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South Africa is a water-stressed, developing country facing the challenge of providing basic services, including water, to its people. Rapid urbanization has led to concerns regarding social and environmental sustainability of urban areas. Water security is becoming a major problem, with most surface water resources fully accounted for and concern about poor water quality downstream of urban areas. The potential impact of climate change is an additional challenge.

Over the centuries humankind has developed methods with which to manage water resources in urban environments. Water supply, wastewater, and stormwater systems form an extensive network and manage the flow of water throughout the urban built form. The process of the movement of water through this man-made infrastructure is known as the urban water cycle. Currently the water management discourse adopts a linear approach to water resource usage, extracting water from the natural environment, transporting it to the consumer, and ultimately discharging it into natural water ways downstream. Stormwater is rapidly removed from urban environments and discharged into natural waterways downstream.

The urban water cycle consists of three major components:

i) Potable water supply;
ii) Wastewater management; and
iii) Stormwater Management.

To address the current practices and progress towards the sustainable management of water resources an alternative approach is necessary. Water Sensitive Urban Design (WSUD) is a interdisciplinary approach to urban water management that aims to holistically consider the environmental, social and economic consequences of water management infrastructure (Wong & Eadie, 2000). The approach aims to consider the environment in conjunction with infrastructure design and management at the earliest possible stage of the decision making process (McAlister, 2007). WSUD aims to do away with conventional water management thinking and begins to consider the environment as a critical resource central to a sustainable future.

WSUD is interpreted to mean a range of things. It is often considered to be synonymous with Sustainable urban Drainage Systems (SuDS) but is not. WSUD is the holistic management of the whole water cycle while considering additional aspects such as economic, social and environmental impacts. SuDS could be considered a branch of WSUD, specifically focussing on the management of stormwater through a series of controls which aim to mimic the natural system.

The goals of WSUD

Ultimately WSUD is a planning and design approach that looks to integrate water cycle management with the built form, the aim being to minimise the impact of the built environment (QDIP, 2009). The Queensland Department of Infrastructure and Planning highlights the specific goals of the WSUD concept in the list below (QDIP, 2009:1)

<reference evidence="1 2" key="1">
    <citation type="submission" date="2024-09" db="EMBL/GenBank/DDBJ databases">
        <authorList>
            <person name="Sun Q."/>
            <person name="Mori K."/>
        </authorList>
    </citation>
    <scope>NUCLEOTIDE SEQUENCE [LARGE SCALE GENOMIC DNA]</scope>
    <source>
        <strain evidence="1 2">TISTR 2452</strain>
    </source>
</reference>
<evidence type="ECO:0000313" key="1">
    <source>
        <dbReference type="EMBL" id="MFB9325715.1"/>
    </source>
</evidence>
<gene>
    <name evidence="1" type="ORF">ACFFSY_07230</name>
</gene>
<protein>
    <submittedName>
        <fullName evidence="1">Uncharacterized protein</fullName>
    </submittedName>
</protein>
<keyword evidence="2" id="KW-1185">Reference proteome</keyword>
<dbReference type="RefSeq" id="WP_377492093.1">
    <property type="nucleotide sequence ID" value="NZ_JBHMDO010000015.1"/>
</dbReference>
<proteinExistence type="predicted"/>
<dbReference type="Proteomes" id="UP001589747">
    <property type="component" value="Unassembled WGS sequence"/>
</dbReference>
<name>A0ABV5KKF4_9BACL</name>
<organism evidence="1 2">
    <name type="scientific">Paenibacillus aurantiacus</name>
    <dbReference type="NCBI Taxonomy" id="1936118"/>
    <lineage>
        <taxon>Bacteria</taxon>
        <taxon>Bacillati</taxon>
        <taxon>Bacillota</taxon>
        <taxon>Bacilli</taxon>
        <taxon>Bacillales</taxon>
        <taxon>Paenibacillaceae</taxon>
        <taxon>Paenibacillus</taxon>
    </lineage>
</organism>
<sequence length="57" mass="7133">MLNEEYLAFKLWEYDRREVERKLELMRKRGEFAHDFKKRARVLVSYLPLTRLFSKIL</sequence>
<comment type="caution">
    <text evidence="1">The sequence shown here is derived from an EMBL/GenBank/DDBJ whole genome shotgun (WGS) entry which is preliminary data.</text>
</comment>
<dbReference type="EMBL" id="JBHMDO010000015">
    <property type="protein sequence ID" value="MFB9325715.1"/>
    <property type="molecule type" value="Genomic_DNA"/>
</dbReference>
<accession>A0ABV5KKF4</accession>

• Protecting and enhancing the intrinsic values of the natural water cycle by minimizing disturbance to natural landforms, wetlands, watercourses and riparian zones;
  • Protecting the quality of surface and groundwater to maintain and enhance aquatic ecosystems and enable reuse2 opportunities;
  • Reducing downstream flooding and the effects of drainage on aquatic ecosystems by managing stormwater runoff and peak flows;
  • Promoting more efficient use of water by reducing the demand for potable water and encouraging use of alternative water supplies;
  • Minimising the generation of wastewater and ensuring it is treated to a sufficient standard to enable the effluent to be reused and/or released into receiving waters;
  • Controlling soil erosion and managing sediment during the construction and operational phases of development; and
  • Using stormwater to maximise the visual and recreational amenity of developments (e.g. by using it for landscaping) and to promote.

Essentially WSUD is the ‘marriage of water sensitivity and design’, and is characterized by the following key aspects:

  • Water security
  • Climate change
  • Better co-ordination between different professionals involved with water services.

Links to relevant articles

  1. SWITCH Resources (SWITCH was “a five year experiment focused on some of the key sustainability challenges in urban water management” the outputs from this project include a range of reports, papers, theses and software)
  2. Water By Design- A web page full of WSUD resources
  3. WSUD – WiKi
  4. Learnt about the water cycle (basic)